AS OF 1 P.M. … DOW: Down 691 points, or 2.66%. … S&P 500: Down 77 points, or 2.68%.
THE BIG QUESTIONS FOR TRUMP: Does he view the tumble in the stock market as temporary? Does he believe the electorate will forgive him for either short-term or long-term economic pain if it means the prospect of getting back to even footing with China? The election is 18 months away, but experts are projecting long-term pain from an extended trade war with China.
— IF THE PRESIDENT FOLDS and cuts some deal, how does he do it — politically? And when — after how much pain — does he back off his hard-line stance? How much runway do Republicans give him, and can they wrest back some international trade authority from the administration?
TRADE WAR LATEST … “China Hits Back With Tariffs on $60 Billion in U.S. Goods,” by WSJ’s Chao Deng in Beijing: “China fired back at the U.S. Monday, raising tariffs on roughly $60 billion worth of U.S. goods in retaliation for President Trump’s decision to escalate tariffs on Chinese imports. U.S. financial markets fell sharply in early trading after China announced it will raise tariffs to as high as 25% on products it currently taxes at 5% to 10% starting June 1. …
“China said tariffs will increase to 10%, 20% or 25% for most of the 5,140 U.S. products on which it currently imposes levies of 5% or 10%. Goods that China will charge at 25% include animal products, frozen fruits and vegetables and seasonings. Goods it will charge at 20% include baking condiments, chemicals and vodka. Tariffs will stay at 5% for certain items, including vehicle parts, medical equipment and farm equipment such as tractors.
“For now, China is not extending to items that aren’t currently subject to levies, notably aircraft such as Boeing Co. jetliners and U.S. crude oil. China must import both oil and passenger aircraft to meet domestic demand.” WSJ
— THE PRESIDENT TWEETS ABOUT CHINA … at 6:49 a.m.: “I say openly to President Xi & all of my many friends in China that China will be hurt very badly if you don’t make a deal because companies will be forced to leave China for other countries. Too expensive to buy in China. You had a great deal, almost completed, & you backed out!”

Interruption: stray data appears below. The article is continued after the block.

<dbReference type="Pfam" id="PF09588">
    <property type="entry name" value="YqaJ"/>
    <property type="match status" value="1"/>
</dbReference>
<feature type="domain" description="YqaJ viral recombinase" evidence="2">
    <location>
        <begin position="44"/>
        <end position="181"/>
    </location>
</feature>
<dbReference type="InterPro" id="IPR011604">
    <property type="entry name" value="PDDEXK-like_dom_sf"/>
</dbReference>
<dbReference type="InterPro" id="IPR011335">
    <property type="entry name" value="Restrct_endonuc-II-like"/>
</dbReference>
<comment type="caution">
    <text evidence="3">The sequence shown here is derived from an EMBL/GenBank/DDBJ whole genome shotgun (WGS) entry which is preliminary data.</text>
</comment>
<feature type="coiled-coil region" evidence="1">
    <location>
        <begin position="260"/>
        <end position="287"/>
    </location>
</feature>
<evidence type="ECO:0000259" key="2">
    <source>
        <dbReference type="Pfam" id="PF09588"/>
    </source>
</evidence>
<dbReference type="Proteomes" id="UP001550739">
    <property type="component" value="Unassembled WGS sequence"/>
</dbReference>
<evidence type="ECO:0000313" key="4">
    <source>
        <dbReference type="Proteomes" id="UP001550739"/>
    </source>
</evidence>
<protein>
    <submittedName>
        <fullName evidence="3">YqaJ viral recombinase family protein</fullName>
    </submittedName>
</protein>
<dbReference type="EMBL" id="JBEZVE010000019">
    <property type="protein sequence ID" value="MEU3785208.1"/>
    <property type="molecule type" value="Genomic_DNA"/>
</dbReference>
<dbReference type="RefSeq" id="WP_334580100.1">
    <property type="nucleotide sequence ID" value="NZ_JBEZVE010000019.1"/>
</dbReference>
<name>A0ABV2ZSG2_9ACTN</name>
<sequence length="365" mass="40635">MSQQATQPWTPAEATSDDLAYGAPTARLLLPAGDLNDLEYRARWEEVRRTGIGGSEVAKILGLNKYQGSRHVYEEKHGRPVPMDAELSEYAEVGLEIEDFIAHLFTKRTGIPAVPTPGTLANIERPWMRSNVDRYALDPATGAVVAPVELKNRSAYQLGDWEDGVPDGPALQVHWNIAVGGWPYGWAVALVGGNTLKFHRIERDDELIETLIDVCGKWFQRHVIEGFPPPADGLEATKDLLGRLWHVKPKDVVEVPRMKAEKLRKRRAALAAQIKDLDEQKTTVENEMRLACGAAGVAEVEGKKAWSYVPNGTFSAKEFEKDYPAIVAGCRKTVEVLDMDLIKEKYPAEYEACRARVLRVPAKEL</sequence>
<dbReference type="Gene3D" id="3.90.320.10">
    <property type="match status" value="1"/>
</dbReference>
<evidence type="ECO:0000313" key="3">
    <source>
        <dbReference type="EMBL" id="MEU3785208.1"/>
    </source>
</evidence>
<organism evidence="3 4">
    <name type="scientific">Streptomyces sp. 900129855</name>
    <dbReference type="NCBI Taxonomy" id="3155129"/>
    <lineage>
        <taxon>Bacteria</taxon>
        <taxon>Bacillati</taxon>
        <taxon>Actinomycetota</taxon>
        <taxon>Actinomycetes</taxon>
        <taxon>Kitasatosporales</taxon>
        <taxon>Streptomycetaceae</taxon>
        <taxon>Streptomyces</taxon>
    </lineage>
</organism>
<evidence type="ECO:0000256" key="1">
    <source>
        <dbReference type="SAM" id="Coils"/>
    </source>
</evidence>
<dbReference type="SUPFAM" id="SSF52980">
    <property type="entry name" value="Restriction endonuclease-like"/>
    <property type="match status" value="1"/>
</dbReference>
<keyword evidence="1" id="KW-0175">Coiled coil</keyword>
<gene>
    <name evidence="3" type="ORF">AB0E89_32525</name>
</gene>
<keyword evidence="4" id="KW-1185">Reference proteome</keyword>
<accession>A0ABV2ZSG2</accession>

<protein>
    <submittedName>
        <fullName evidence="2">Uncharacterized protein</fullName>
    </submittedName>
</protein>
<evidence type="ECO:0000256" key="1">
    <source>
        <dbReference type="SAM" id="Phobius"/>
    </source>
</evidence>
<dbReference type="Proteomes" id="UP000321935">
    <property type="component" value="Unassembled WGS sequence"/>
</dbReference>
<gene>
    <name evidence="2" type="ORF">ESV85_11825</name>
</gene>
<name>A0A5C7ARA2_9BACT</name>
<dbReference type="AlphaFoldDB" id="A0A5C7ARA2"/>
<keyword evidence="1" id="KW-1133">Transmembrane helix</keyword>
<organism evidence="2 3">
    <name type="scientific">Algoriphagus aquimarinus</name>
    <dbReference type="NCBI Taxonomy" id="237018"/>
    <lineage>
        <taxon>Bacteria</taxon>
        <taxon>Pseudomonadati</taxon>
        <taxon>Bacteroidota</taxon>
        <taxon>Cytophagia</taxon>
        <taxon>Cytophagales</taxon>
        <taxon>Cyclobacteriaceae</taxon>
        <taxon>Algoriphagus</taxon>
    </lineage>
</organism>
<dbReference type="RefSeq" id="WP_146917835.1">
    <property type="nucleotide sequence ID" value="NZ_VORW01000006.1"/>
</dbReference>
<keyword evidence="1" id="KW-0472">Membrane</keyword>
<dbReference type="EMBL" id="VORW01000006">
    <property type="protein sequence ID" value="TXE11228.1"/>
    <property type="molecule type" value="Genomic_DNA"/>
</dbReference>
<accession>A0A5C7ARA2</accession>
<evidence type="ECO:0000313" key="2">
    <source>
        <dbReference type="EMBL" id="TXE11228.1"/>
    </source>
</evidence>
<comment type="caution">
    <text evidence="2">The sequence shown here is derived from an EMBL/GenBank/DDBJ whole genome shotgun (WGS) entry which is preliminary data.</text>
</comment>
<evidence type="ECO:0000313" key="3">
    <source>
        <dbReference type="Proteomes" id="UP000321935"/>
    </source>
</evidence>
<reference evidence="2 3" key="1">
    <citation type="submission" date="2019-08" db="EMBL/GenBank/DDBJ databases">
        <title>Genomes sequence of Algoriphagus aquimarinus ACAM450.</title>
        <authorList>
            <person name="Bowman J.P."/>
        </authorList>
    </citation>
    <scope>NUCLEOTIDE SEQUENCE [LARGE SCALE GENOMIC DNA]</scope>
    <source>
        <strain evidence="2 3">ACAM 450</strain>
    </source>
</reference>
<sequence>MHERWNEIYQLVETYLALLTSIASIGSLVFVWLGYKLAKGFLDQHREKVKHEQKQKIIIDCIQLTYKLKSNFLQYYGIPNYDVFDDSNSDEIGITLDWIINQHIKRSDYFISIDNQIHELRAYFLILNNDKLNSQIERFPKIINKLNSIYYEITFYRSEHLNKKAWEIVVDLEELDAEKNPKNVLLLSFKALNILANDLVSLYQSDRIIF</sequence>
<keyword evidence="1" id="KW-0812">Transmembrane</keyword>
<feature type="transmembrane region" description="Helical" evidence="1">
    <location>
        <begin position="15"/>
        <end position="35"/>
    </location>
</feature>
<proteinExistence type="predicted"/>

… at 7:02 a.m.: “The unexpectedly good first quarter 3.2% GDP was greatly helped by Tariffs from China. Some people just don’t get it!” (Response from Cliff Asness, hedge fund billionaire: @cliffordasness: “He is right, I don’t get it. My bad.”)
… at 11:55 a.m.: “There is no reason for the U.S. Consumer to pay the Tariffs, which take effect on China today. This has been proven recently when only 4 points were paid by the U.S., 21 points by China because China subsidizes product to such a large degree. Also, the Tariffs can be…..”
… “…completely avoided if you buy from a non-Tariffed Country, or you buy the product inside the USA (the best idea). That’s Zero Tariffs. Many Tariffed companies will be leaving China for Vietnam and other such countries in Asia. That’s why China wants to make a deal so badly!…”
… “..There will be nobody left in China to do business with. Very bad for China, very good for USA! But China has taken so advantage of the U.S. for so many years, that they are way ahead (Our Presidents did not do the job). Therefore, China should not retaliate-will only get worse!”
NOT JUST CHINA … INCOMING … BLOOMBERG’S MARIA TADEO: “The European Union is finalizing a list of American goods to target with retaliatory tariffs in the event that U.S. President Donald Trump, who is expected to make a decision by May 18, imposes levies on car imports. … The EU will hit 20 billion euros ($22.5 billion) of U.S. goods if Trump follows through on the auto threat. …
“A 25 percent U.S. levy on foreign cars would add 10,000 euros to the sticker price of European vehicles imported into the country, according to the European Commission.” Bloomberg
Good Monday afternoon.
SCOTUS WATCH — WAPO’S TONY ROMM and ROBERT BARNES: “Supreme Court rules against Apple, allowing lawsuit targeting App Store to proceed”: “The 5-4 decision allows device owners to proceed with a case that alleges Apple has acted as a monopoly by requiring iPhone and iPad users to download apps only from its portal while taking a cut of some sales made through the store.